Next we are taken by military boat along Lake Kivu to a coffee washing station. The simple cleaning process trebles the value of the beans and the amount paid to some five hundred local growers. We go on to a school nearby. It had repeatedly come under attack by rebel Hutu militias. One time the gunmen ordered the children to separate into Hutus and Tutsis. They refused. Both groups died as a result. Their story is terrible yet compelling, but once more we have to leave before we are ready. A helicopter is called in to get us back to Kigali before the sun sets punctually at six o’clock. Back in the city there is only time for an interview with the President before we can decide to call it a day.

Gacaca is the word Rwandans use for their own unique system of village justice. Around the country men and women who took part in the genocide are standing before their victims’ families, survivors and their entire local community and testifying to their crimes. It is harrowing to watch.

The court is created by placing benches in a square on the grass. A panel of nineteen judges sits along one side. The guilty men stand in the middle. Two men are called on the day we visit. The first admits to being a part of a genocidal mob who killed women and children. But he refuses to say he ever wielded a blow.
The crowd of several hundred locals become angry and demand he admits his guilt. He continues to refuse. He also claims he stopped his militia from attacking an old woman in the village. This tactic backfires when it emerges she is sitting watching him talk. She gets up and testifies that he stole her cattle and assaulted her.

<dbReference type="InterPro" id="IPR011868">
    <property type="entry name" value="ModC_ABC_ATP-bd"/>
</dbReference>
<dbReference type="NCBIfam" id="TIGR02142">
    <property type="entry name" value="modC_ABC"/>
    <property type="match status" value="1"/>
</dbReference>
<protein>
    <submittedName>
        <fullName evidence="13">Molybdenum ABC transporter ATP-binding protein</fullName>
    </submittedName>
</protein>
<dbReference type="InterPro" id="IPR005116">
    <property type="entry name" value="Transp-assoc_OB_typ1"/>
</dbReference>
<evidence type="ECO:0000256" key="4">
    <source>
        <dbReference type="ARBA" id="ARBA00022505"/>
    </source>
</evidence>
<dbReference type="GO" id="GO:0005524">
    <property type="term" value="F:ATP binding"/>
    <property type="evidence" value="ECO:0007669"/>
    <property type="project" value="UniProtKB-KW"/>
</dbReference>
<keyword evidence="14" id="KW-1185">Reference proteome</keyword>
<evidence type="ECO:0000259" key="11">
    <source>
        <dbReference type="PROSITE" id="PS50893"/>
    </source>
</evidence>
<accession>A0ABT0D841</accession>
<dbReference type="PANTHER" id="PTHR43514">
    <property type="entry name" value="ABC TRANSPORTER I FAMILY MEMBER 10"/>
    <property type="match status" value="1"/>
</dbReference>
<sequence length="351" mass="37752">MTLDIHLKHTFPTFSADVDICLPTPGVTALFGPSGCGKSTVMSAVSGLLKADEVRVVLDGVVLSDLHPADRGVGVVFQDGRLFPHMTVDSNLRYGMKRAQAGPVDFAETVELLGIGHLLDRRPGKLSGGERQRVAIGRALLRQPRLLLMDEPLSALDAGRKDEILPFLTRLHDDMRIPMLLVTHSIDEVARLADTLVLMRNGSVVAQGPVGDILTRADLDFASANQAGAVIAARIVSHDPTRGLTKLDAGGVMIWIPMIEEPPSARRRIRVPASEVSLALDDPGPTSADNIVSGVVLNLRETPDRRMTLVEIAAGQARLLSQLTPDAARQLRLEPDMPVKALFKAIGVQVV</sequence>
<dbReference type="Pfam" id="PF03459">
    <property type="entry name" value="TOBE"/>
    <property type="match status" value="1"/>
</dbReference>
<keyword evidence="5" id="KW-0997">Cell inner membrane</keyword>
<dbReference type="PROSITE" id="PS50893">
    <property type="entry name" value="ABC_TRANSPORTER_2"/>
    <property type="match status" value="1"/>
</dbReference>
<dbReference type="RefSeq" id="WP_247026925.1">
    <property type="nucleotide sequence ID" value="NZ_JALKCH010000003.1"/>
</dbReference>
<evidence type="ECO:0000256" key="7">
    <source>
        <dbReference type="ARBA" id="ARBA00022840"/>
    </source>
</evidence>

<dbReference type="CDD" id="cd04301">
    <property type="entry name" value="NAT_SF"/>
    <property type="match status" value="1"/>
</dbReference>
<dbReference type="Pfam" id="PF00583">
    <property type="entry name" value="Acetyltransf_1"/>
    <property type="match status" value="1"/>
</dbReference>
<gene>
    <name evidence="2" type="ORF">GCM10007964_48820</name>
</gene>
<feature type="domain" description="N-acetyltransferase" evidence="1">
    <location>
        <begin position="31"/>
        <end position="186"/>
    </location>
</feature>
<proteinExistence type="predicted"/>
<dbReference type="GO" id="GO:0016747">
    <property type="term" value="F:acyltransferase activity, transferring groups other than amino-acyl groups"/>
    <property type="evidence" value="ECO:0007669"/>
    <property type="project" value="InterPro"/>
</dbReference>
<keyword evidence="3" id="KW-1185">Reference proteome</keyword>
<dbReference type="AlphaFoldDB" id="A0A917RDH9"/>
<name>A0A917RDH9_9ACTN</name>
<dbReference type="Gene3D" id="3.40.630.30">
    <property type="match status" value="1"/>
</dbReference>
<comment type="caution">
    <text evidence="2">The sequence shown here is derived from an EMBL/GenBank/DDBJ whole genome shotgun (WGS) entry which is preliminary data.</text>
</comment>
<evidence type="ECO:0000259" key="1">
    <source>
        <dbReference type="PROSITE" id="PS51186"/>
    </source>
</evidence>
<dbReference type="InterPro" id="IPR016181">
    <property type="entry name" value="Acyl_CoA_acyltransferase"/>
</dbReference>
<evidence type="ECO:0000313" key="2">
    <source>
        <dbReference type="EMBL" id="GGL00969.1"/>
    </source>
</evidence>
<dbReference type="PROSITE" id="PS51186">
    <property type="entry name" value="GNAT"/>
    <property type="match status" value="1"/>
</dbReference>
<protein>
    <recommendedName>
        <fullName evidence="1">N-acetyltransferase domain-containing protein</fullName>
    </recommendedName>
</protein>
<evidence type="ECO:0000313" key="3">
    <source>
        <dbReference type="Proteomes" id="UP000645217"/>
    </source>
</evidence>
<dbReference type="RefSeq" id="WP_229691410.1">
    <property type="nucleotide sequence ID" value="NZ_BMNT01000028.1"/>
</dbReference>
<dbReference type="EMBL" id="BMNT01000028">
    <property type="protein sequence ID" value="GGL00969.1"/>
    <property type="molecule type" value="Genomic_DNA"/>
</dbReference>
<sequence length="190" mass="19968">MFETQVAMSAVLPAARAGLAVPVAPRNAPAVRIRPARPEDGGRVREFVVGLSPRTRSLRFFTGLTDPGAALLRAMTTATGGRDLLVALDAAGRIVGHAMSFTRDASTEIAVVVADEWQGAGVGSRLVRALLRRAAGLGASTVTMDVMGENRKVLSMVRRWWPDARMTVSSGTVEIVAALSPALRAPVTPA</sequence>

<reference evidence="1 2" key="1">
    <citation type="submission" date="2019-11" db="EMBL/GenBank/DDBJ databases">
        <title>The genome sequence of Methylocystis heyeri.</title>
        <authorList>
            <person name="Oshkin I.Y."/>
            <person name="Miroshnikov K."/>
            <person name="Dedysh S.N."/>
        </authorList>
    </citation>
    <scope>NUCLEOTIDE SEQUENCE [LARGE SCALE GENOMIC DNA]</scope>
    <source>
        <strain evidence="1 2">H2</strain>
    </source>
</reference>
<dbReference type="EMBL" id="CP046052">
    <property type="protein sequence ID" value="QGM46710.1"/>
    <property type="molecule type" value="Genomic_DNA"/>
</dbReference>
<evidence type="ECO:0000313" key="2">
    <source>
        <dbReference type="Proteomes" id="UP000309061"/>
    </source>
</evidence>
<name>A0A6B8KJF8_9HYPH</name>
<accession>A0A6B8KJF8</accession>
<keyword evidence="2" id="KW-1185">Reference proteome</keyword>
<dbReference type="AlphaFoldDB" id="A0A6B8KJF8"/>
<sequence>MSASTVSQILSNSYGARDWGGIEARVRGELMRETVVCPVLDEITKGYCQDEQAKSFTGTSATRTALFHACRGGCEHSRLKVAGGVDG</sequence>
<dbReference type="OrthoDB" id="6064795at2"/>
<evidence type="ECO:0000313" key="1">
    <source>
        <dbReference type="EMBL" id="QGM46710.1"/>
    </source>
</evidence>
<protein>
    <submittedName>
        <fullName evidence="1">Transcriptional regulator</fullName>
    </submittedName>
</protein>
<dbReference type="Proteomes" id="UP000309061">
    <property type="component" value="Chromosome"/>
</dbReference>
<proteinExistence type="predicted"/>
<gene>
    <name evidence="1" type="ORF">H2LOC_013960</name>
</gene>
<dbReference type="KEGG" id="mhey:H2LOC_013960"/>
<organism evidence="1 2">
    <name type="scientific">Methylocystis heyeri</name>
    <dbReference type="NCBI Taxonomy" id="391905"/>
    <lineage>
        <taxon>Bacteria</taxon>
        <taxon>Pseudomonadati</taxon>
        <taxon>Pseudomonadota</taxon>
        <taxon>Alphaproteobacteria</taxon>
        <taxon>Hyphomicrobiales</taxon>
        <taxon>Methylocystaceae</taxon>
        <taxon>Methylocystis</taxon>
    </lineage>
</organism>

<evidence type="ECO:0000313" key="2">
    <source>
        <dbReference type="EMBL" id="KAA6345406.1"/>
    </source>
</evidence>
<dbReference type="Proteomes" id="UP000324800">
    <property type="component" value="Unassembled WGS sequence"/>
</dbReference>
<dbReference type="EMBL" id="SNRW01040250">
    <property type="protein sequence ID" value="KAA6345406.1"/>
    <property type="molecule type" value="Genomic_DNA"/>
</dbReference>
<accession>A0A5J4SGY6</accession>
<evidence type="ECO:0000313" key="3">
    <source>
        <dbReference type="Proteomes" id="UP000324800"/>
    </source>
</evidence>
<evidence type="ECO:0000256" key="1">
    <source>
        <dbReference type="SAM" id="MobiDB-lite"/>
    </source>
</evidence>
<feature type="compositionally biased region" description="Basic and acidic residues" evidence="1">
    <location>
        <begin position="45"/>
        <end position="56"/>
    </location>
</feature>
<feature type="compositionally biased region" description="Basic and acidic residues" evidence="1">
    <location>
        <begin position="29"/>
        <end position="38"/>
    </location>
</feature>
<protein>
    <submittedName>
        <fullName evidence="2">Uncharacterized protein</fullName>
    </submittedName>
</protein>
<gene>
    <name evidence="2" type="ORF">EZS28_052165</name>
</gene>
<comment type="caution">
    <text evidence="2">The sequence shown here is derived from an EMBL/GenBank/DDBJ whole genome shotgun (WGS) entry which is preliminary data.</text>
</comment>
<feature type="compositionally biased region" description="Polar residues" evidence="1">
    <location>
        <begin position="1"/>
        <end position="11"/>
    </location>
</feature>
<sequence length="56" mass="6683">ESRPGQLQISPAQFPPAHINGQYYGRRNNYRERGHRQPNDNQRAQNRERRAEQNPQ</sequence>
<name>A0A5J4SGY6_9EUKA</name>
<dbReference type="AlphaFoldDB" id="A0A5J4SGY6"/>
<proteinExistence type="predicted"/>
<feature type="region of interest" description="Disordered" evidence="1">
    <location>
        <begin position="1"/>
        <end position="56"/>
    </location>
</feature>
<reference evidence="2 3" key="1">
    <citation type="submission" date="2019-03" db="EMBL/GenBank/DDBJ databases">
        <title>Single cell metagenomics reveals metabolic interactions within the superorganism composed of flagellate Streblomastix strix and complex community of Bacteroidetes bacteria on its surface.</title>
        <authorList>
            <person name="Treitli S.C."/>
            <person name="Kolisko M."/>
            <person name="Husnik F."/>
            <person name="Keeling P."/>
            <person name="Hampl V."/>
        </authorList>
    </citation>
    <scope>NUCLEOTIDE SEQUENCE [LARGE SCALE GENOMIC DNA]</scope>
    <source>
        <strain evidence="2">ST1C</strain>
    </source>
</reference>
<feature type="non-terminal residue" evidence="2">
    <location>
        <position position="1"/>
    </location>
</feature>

The crowd is annoyed by the man, but the people remain calm and when it is over he walks away.

The second genocidaire to give evidence takes the opposite approach. He details his crimes, including the slaughter of five children. He looks ashamed, a broken man. The people of the village listen in silence.

After a packed three days we’ve have got nearly all the material we need for our broadcasts, so it is time to relax and take the trip to see Rwanda’s famous gorillas in the mist.  We set off at six for the National Volcano Park in the north of the country. An early start is necessary as the gorillas move higher and higher up the mountain throughout the day. We arrive just in time for Clare to do a live introduction to her first piece for the programme - the story of Rwanda’s journey from the genocide of 1994 to its first elections later this year.

We enter the park prepared for a long trek - but we have fantastic luck. Within fifteen minutes we have found a group of gorillas quietly munching their way through the surrounding vegetation. They seem totally unfazed by our appearance, giving us only passing glances as we stare and take pictures.  However, I am also keen to record any sound they make. As we are not allowed to get closer than five metres I have brought an extra long microphone capable of picking up the faintest of sounds. This seems to have been a good idea as they don’t make much noise, but I think I might just be able to pick up the sound of the silverback - the adult male - chomping his way through some leaves. I point the mic and lean forward. Suddenly one of our guides rushes towards me, whispering animatedly. He is terrified the gorilla will think the microphone is a gun and attack. I take another look at the sheer size and power of the silverback and decide to take his advice.

We leave on Friday. It has been an incredible and moving trip, all the more so because Rwanda remains off most tourists’ wish list of places to visit. At present it is safe and there is an enormous amount to see and experience here. I hope to come back. I only hope it is not because the present optimism is ever again replaced by the horror of the past.